This brings us to TikTok. Although beauty influence began with Instagram and YouTube, influence grew immensely when TikTok went global in 2018 and picked up speed during the COVID-19 shutdown. From PR unboxing videos to makeup tutorials, we can’t blame viewers for getting hooked on tips and tricks provided by influencers all over the world. It isn’t slowing down either. According to a survey conducted by StyleSeat of 1,000 American social media users, 94% of TikTok users see influencers on the app. That same survey revealed that 89% have purchased beauty products after seeing them on TikTok. Although the survey is a small sample of a national population, it is clear that influencer marketing is effective.
Influencer marketing is the answer to the deeper subconscious. The reality is that people want to buy things that other people love — which includes a brand new lipstick or eyeshadow palette.
People don’t want to watch a commercial with a model telling them it’s the best product they’ve used while simultaneously reading the small print at the bottom that she’s a paid actress. They want someone to use a product, rave about it, and recommend it to them like a friend on FaceTime. It means more as a consumer, and it always will because it feels personalized, even though the recommendations tend to be paid promotions.
We’re not focused on buying the things at the front of the store or the first skin tint in the magazine, but rather watch influencers apply makeup and think, “I need that mascara, too! It looks amazing on them!”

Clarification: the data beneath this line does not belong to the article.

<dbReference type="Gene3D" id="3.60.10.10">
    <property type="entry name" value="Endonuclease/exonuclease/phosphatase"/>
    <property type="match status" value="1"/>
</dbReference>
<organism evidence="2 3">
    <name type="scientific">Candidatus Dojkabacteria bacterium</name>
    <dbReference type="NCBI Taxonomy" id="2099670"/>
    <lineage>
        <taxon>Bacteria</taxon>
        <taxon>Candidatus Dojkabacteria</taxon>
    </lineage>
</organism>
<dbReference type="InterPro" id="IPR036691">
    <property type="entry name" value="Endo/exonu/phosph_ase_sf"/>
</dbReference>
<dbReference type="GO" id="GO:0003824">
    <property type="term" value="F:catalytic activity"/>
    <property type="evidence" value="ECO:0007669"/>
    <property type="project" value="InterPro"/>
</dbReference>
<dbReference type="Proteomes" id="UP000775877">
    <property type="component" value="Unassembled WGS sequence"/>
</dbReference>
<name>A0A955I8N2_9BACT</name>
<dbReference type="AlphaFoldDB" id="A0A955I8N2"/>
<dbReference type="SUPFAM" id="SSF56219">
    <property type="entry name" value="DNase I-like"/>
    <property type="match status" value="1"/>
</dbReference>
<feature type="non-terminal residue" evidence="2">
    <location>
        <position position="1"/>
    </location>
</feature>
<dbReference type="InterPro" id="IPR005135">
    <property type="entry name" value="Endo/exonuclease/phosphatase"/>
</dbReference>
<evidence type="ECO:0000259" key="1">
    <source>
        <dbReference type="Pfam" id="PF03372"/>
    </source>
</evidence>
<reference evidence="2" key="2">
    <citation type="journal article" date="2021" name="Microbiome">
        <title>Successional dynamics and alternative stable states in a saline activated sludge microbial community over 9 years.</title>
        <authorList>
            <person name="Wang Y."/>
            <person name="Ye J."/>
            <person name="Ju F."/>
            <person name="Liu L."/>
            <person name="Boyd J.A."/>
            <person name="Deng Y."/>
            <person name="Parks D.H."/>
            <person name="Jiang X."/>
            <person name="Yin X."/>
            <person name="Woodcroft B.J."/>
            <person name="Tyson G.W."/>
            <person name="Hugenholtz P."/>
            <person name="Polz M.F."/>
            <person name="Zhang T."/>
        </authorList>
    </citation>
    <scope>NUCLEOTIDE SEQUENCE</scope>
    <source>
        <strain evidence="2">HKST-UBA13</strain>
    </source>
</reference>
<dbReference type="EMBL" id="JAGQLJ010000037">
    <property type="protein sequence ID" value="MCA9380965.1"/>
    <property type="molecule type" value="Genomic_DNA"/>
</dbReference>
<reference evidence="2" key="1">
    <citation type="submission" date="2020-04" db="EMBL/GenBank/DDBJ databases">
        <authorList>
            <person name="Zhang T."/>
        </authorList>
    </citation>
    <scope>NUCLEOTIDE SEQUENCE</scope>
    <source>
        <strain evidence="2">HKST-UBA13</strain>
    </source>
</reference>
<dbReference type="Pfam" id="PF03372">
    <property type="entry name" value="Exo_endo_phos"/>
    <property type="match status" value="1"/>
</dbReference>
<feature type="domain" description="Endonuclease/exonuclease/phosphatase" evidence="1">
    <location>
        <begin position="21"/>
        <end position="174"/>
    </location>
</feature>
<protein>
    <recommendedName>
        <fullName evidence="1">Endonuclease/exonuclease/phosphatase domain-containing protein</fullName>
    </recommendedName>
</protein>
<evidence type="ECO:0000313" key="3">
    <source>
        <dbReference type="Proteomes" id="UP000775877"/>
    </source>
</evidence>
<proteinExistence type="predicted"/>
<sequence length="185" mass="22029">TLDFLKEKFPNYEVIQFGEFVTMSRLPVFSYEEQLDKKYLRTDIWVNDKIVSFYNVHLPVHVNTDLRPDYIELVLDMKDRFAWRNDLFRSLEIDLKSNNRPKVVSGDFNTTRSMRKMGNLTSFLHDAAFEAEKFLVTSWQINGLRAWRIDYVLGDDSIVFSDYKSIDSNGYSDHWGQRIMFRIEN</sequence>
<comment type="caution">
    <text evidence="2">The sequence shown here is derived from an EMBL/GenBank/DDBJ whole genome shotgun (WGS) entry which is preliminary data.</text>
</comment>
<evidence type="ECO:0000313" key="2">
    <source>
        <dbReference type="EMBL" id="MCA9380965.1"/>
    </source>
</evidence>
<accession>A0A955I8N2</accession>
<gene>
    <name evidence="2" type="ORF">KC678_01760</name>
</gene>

Influencers and their teams decide what products to push on social media accounts. Although we like to think that entails upholding ethical standards, it may not, and plenty of international influencers have landed in hot water because they have failed to disclose a brand deal. If legal problems continue to surface, it’s possible the entire business model could be disrupted in years to come.
To mitigate this potential problem, many governmental bodies around the world limit influencers with guidelines about proper decorum in their field. In the United States, the Federal Trade Commission (FTC) produced rules that influencers must disclose their relationship with the company. This means that the content itself must make people see and understand that the
influencer created sponsored content. In India, the Advertising Standards Council issued similar guidelines for disclosure and due diligence.
However, there aren’t any rules in place to deal with the consumerism mentality that springs from influence, especially in a market like the beauty industry. The fickle industry changes what the “holy grail” product is every day, which produces a vicious cycle of buying every product that’s presented to us in search of a “perfect” routine that does not exist. Although the concept of “dupe” products that compare to expensive alternatives economically helps people who want to try products their favorite influencers use, it heightens the concept that we’ll keep thinking we need products we’ve never needed before.
Where does this leave us?
Influencer marketing isn’t going anywhere. Legal and ethical issues aside, companies rely on influencers to advertise their brand’s products now. It’s up to the consumers to decide what to buy, when to trust an ad, and which products are worth it.
It’s increasingly more difficult to separate our online lives from our personal ones, but taking a step back and reassessing why we want the products will help us in the long run. If nothing else, it lets us come to terms with the fact that the beauty industry at large promotes free market economies first and foremost — and so do its influencers.